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Tour Guides and a Grain of Salt.

Cusco, Peru
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Tour Guides and a Grain of Salt.

Since moving to the Cusco region approximately a year ago, we have had the opportunity to make numerous visits to all most all of the sites in and around Cusco. During these visits we are often within close proximity to tour groups and can often hear what the guides are saying.

One of the interesting things that we have noticed is the variety of explanations given by different guides. For example, in Ollantaytambo there are two faces that are often pointed out on the mountain across from the main site. While the largest of these that is near the storehouses, or qollqas in Quechua, seems to always be referred to as the Inca god Wiracocha. The other face (profile) near the top left of the mountains seems to be attributed to a few different people including the Inca Pachacuti.

We have herd that these faces are natural formations as well as manmade, and we have herd several accounts as to what some of the buildings and fountains were used for. While the overall information relayed by the guides seems to agree, there are those bits that I believe they just don’t have answers for, and rather than saying “we don’t know” or offering up a few theories, they tend to offer up one theory as if it were fact.

Don’t get me wrong, I do think the guides at the sites have a lot of valuable information to offer, and I don’t mean this to be a guide bashing post. I just think that those that do hire a guide while visiting the sites, should take what the guide says with a grain of salt, and consider that some of what is being offered may be more opinion than fact.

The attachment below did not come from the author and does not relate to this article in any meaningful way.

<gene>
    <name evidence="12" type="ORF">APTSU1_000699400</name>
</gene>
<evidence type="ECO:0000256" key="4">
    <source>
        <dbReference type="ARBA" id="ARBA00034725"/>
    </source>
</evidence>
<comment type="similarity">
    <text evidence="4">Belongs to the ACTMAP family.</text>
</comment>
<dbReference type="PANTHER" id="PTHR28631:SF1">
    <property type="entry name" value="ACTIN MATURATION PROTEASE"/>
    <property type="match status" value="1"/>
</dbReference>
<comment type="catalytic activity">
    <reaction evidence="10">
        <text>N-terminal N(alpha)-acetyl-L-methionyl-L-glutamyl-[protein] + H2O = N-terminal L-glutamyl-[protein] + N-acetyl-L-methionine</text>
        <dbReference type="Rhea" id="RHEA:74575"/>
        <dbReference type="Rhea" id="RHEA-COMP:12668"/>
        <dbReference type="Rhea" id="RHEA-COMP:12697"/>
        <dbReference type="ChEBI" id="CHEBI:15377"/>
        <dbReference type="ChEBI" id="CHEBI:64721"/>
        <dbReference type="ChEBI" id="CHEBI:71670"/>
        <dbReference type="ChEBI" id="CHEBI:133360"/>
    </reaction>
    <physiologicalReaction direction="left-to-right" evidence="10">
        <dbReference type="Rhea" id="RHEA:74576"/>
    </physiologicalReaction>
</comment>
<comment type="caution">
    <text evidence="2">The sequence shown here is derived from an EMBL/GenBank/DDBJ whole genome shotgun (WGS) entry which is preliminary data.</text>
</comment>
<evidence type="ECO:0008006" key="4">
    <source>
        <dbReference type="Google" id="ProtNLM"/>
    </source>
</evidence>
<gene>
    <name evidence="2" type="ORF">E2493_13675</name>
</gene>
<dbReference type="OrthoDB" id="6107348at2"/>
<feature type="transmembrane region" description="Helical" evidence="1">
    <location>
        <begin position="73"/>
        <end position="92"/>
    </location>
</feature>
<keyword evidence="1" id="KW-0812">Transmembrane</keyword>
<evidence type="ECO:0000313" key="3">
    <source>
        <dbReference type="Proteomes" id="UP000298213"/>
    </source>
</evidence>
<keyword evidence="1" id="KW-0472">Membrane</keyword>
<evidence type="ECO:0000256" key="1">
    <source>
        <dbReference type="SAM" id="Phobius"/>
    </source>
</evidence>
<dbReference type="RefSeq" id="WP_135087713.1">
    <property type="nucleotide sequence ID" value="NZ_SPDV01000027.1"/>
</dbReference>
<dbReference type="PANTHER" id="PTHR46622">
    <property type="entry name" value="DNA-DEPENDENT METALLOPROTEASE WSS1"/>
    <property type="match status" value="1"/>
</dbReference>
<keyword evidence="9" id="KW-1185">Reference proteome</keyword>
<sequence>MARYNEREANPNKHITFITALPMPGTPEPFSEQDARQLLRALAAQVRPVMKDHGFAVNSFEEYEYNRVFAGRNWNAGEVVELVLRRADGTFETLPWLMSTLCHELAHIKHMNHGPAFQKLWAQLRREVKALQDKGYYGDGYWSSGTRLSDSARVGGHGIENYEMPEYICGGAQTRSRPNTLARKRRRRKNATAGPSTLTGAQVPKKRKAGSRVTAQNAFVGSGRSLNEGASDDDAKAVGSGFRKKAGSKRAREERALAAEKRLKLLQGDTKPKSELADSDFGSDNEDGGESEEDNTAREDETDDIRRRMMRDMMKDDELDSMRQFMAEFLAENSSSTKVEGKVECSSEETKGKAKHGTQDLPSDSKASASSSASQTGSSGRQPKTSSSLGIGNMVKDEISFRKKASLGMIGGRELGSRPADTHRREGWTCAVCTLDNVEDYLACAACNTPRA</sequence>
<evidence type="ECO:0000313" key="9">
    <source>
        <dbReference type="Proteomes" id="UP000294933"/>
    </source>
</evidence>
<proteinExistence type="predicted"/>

Chicago, Illinois
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1. Re: Tour Guides and a Grain of Salt.

We wondered about some of that when we were there. One item that was especially funny was the plant, muna. We used several tour guides at various stops. They almost all pointed out when they found it growing. And we got a wide variety of explanations as to what it can be used for. Apparently it cures altitude sickness, is good for the stomach, is a good insect repellent, and probably other things I'm forgetting. If it did everything the guides told us, we would not need any other medicines or herbs at all.

We still liked having the local guides and would hire them again if we went back.

Edited: 11 September 2013, 18:39
2. Re: Tour Guides and a Grain of Salt.

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Cusco, Peru
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4,238 posts
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3. Re: Tour Guides and a Grain of Salt.

Thanks for the input wes032, it has been amusing and one of these days maybe I will write down some of the things so I can remember them all. Don’t think I have heard any talking about muna, but you are right, seems like every time the wife or I is feeling sick, or sore, or tired or almost anything else, one of our neighbors recommends muna, must be like castor oil.

Ica, Peru
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4. Re: Tour Guides and a Grain of Salt.